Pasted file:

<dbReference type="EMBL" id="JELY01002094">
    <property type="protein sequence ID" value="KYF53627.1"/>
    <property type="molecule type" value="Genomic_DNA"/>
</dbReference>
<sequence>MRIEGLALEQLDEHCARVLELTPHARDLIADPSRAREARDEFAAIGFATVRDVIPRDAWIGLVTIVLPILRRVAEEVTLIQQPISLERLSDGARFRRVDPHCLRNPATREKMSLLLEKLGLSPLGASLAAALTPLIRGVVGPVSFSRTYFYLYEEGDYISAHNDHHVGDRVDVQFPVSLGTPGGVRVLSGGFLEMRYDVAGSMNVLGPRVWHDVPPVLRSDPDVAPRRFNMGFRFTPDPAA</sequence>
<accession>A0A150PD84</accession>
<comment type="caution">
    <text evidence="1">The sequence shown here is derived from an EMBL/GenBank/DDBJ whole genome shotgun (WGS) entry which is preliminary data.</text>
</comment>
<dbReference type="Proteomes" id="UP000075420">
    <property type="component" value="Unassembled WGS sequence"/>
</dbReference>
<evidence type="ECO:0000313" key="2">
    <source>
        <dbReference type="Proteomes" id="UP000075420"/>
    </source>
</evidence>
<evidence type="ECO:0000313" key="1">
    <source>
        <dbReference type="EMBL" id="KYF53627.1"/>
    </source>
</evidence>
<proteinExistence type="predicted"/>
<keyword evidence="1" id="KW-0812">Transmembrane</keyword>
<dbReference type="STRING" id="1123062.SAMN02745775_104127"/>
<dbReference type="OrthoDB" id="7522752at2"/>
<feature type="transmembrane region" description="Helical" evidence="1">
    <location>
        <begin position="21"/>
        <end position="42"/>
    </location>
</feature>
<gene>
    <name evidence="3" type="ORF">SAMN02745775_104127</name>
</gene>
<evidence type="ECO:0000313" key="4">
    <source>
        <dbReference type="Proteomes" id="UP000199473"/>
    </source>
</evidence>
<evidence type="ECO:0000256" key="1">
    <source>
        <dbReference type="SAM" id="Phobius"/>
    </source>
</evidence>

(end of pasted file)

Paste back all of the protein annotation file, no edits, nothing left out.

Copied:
<dbReference type="EMBL" id="JELY01002094">
    <property type="protein sequence ID" value="KYF53627.1"/>
    <property type="molecule type" value="Genomic_DNA"/>
</dbReference>
<sequence>MRIEGLALEQLDEHCARVLELTPHARDLIADPSRAREARDEFAAIGFATVRDVIPRDAWIGLVTIVLPILRRVAEEVTLIQQPISLERLSDGARFRRVDPHCLRNPATREKMSLLLEKLGLSPLGASLAAALTPLIRGVVGPVSFSRTYFYLYEEGDYISAHNDHHVGDRVDVQFPVSLGTPGGVRVLSGGFLEMRYDVAGSMNVLGPRVWHDVPPVLRSDPDVAPRRFNMGFRFTPDPAA</sequence>
<accession>A0A150PD84</accession>
<comment type="caution">
    <text evidence="1">The sequence shown here is derived from an EMBL/GenBank/DDBJ whole genome shotgun (WGS) entry which is preliminary data.</text>
</comment>
<dbReference type="Proteomes" id="UP000075420">
    <property type="component" value="Unassembled WGS sequence"/>
</dbReference>
<evidence type="ECO:0000313" key="2">
    <source>
        <dbReference type="Proteomes" id="UP000075420"/>
    </source>
</evidence>
<evidence type="ECO:0000313" key="1">
    <source>
        <dbReference type="EMBL" id="KYF53627.1"/>
    </source>
</evidence>
<proteinExistence type="predicted"/>
<keyword evidence="1" id="KW-0812">Transmembrane</keyword>
<dbReference type="STRING" id="1123062.SAMN02745775_104127"/>
<dbReference type="OrthoDB" id="7522752at2"/>
<feature type="transmembrane region" description="Helical" evidence="1">
    <location>
        <begin position="21"/>
        <end position="42"/>
    </location>
</feature>
<gene>
    <name evidence="3" type="ORF">SAMN02745775_104127</name>
</gene>
<evidence type="ECO:0000313" key="4">
    <source>
        <dbReference type="Proteomes" id="UP000199473"/>
    </source>
</evidence>
<evidence type="ECO:0000256" key="1">
    <source>
        <dbReference type="SAM" id="Phobius"/>
    </source>
</evidence>